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I did a phone interview last week with a tech company for a mobile engineering position, and they called me in for an in-person interview the next day.

The phone interview was with an HR person, and the in-person interview was with their mobile engineering director and 2 lead mobile engineers. The HR person was there at the very beginning, but he basically made introductions and left when we got to technical questions. He told me in advance that that would happen. The interview went incredibly well, and I felt that I did a great job answering their questions and speaking with the interviewers.

I was given a tour of the office after, and they said they would be in touch early next week (that's this week).

I got an email today from the HR person mentioned earlier asking to "catch up" tomorrow. What does that mean?

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    it means they're going to call you and let you know how the interview went – bharal Mar 20 '18 at 0:49
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    Is there some reason you think this means something other than that they want to catch up?? – AakashM Mar 20 '18 at 10:41
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    That depends on what you think "catch up" means, AakashM. It's just vapid jargon for meeting. – user74616 Mar 20 '18 at 11:57
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This is a good thing. If the company wasn't interested in hiring you, they'd cut you loose and tell you straight out. They wouldn't want to "Catch up" only to let you down hard.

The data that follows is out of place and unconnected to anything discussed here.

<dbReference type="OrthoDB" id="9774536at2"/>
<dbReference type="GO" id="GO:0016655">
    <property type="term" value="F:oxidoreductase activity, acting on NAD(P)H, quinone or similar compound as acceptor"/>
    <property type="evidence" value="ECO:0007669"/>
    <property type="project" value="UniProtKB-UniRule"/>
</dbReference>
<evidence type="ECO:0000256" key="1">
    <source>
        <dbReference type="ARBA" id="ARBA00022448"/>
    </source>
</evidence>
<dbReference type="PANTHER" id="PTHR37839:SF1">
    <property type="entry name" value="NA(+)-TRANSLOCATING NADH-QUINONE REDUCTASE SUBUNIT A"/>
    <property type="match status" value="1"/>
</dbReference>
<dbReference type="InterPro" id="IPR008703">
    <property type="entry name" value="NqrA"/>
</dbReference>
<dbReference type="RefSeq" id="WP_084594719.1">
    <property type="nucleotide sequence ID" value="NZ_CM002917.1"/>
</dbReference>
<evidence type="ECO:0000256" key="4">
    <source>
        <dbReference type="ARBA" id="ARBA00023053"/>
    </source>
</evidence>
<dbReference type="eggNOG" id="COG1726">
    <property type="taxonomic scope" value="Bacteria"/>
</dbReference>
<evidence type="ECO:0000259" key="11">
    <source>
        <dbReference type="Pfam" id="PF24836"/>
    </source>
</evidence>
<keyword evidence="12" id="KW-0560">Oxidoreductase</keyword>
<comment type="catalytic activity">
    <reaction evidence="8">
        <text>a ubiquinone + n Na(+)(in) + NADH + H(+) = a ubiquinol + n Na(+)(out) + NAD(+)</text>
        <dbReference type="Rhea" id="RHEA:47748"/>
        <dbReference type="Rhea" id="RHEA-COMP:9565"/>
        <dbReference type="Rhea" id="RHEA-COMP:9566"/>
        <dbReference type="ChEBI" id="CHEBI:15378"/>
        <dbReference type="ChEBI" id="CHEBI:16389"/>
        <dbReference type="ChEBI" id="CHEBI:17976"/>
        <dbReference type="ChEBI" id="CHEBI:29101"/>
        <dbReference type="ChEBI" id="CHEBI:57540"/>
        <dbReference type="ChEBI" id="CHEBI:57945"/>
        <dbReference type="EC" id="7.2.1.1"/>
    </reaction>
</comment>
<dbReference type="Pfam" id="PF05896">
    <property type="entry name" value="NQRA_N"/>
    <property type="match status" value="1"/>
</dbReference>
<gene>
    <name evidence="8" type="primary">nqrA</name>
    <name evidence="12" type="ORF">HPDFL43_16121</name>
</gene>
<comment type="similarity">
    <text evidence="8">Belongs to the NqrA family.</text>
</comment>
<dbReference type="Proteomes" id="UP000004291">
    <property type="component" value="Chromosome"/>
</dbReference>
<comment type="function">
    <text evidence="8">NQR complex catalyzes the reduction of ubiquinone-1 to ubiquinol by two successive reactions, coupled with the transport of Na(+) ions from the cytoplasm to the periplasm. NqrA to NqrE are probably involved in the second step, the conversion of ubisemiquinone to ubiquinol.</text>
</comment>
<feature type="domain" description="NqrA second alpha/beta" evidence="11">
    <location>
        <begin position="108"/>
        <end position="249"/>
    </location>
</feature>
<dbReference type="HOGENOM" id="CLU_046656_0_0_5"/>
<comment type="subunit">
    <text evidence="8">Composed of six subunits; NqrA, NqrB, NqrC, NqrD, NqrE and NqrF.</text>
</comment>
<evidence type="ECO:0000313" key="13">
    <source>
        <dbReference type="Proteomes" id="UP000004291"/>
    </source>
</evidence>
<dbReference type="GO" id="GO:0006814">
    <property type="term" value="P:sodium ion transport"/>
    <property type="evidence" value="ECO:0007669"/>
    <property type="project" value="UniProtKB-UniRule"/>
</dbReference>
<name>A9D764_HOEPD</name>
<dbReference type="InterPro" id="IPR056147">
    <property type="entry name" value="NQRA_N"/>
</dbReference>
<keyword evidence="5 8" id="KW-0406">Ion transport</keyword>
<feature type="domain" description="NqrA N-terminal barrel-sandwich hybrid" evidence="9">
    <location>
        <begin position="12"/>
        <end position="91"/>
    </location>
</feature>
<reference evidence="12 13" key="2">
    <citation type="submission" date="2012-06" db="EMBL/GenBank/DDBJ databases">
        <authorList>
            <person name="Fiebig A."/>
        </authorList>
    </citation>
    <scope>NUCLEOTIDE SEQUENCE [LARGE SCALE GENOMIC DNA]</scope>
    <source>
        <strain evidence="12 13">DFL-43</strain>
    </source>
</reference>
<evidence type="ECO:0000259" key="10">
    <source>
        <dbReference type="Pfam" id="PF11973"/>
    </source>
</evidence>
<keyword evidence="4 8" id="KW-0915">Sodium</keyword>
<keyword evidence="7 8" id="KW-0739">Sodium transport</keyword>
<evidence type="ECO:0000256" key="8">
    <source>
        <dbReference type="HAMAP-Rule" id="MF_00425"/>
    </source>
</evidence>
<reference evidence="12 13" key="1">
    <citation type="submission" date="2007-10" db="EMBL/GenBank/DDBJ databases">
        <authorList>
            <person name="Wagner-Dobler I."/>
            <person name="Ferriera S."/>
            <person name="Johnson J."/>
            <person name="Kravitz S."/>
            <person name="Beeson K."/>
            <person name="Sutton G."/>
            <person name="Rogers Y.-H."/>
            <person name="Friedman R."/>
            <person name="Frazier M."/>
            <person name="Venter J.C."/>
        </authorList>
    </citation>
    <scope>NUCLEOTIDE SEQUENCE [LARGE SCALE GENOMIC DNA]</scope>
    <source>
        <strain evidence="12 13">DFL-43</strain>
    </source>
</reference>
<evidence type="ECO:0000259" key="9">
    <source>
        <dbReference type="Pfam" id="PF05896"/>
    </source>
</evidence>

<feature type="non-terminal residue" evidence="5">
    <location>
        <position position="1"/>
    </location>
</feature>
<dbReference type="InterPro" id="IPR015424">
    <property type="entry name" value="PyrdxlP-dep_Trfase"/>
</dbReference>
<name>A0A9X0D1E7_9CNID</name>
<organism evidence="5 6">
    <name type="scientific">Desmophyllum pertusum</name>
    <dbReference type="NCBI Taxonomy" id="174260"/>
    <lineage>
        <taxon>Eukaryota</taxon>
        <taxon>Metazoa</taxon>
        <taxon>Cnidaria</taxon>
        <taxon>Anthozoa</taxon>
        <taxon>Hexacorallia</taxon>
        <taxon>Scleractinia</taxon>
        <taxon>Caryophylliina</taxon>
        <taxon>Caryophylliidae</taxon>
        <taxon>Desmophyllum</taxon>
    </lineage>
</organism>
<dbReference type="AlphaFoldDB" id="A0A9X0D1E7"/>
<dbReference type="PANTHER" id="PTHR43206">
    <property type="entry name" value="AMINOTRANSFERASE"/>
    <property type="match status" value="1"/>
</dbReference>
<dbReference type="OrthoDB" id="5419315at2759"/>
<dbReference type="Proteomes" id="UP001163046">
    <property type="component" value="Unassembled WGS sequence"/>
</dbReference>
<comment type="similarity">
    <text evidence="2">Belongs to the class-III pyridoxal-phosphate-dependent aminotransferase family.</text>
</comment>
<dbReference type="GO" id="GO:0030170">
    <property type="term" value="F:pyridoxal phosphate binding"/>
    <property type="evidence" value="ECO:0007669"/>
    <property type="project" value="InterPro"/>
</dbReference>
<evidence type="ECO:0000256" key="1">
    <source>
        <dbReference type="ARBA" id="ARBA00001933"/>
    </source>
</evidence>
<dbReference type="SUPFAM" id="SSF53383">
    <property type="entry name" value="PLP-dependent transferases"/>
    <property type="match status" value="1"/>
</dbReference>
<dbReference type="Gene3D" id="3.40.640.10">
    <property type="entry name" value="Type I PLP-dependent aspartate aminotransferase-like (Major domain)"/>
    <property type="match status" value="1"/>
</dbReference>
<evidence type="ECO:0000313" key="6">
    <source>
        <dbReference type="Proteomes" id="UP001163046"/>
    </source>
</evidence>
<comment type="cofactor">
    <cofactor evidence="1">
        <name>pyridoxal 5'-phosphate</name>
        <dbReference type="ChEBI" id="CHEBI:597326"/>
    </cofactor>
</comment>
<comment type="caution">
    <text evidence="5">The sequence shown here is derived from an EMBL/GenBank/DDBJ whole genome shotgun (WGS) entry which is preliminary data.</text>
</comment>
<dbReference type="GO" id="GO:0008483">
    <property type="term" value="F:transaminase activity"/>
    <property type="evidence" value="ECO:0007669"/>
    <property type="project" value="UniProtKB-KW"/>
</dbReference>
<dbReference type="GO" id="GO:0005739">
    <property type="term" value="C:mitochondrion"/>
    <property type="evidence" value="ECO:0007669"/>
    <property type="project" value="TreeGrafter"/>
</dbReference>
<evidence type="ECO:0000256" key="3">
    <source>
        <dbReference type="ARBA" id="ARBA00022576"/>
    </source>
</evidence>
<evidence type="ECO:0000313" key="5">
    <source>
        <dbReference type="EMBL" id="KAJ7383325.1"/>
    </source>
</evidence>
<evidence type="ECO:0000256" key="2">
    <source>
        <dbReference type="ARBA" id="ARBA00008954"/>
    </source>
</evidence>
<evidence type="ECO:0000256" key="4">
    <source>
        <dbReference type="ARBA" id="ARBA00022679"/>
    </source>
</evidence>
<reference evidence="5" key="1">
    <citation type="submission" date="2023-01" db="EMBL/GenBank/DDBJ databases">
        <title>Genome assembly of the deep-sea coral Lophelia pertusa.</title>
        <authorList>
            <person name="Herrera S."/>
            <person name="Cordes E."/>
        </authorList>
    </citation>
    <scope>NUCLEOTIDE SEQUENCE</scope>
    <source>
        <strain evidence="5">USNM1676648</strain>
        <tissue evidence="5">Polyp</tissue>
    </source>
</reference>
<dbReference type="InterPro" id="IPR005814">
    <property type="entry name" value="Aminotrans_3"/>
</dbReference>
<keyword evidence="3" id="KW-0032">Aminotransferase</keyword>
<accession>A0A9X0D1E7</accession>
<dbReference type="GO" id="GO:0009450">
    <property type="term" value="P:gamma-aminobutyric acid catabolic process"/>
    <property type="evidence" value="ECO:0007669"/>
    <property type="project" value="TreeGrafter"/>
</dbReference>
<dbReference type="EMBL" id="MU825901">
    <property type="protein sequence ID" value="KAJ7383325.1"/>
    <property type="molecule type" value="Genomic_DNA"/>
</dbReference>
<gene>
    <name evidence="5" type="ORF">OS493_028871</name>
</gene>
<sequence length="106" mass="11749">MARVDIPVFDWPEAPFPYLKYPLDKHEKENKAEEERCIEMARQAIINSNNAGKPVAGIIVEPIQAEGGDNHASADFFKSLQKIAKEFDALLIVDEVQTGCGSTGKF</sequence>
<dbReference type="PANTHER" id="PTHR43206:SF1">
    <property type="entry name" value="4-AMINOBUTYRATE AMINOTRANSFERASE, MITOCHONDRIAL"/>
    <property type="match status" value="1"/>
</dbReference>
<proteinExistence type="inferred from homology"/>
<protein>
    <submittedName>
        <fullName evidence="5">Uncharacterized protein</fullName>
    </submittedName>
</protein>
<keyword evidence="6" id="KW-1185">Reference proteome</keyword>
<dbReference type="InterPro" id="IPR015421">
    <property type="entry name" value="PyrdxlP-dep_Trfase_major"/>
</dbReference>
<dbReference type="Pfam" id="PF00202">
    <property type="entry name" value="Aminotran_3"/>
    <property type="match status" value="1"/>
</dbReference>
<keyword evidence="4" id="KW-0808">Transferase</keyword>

At this point, given the timing, I'd probably expect two things.

  • They will present you an offer (Best case)
  • They will schedule a second interview with a higher level manager/vice president/etc. In your case, it could be the director's manager. Now that you've passed the initial test with the engineers, they have the final call on whether to hire you.
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    Still, I'd advise OP to not count their chickens before they hatch. I once played phone tag with a company recruiter after an interview I thought went very well, only to find they just wanted to talk about why they weren't making an offer.. – user812786 Mar 20 '18 at 12:35
  • I don't think companies are too quick to cut you loose unless you're definitely not qualified and/or they've filled the position. Every time someone wants time to think about an offer, others are waiting for a call. – user8365 Mar 20 '18 at 15:29

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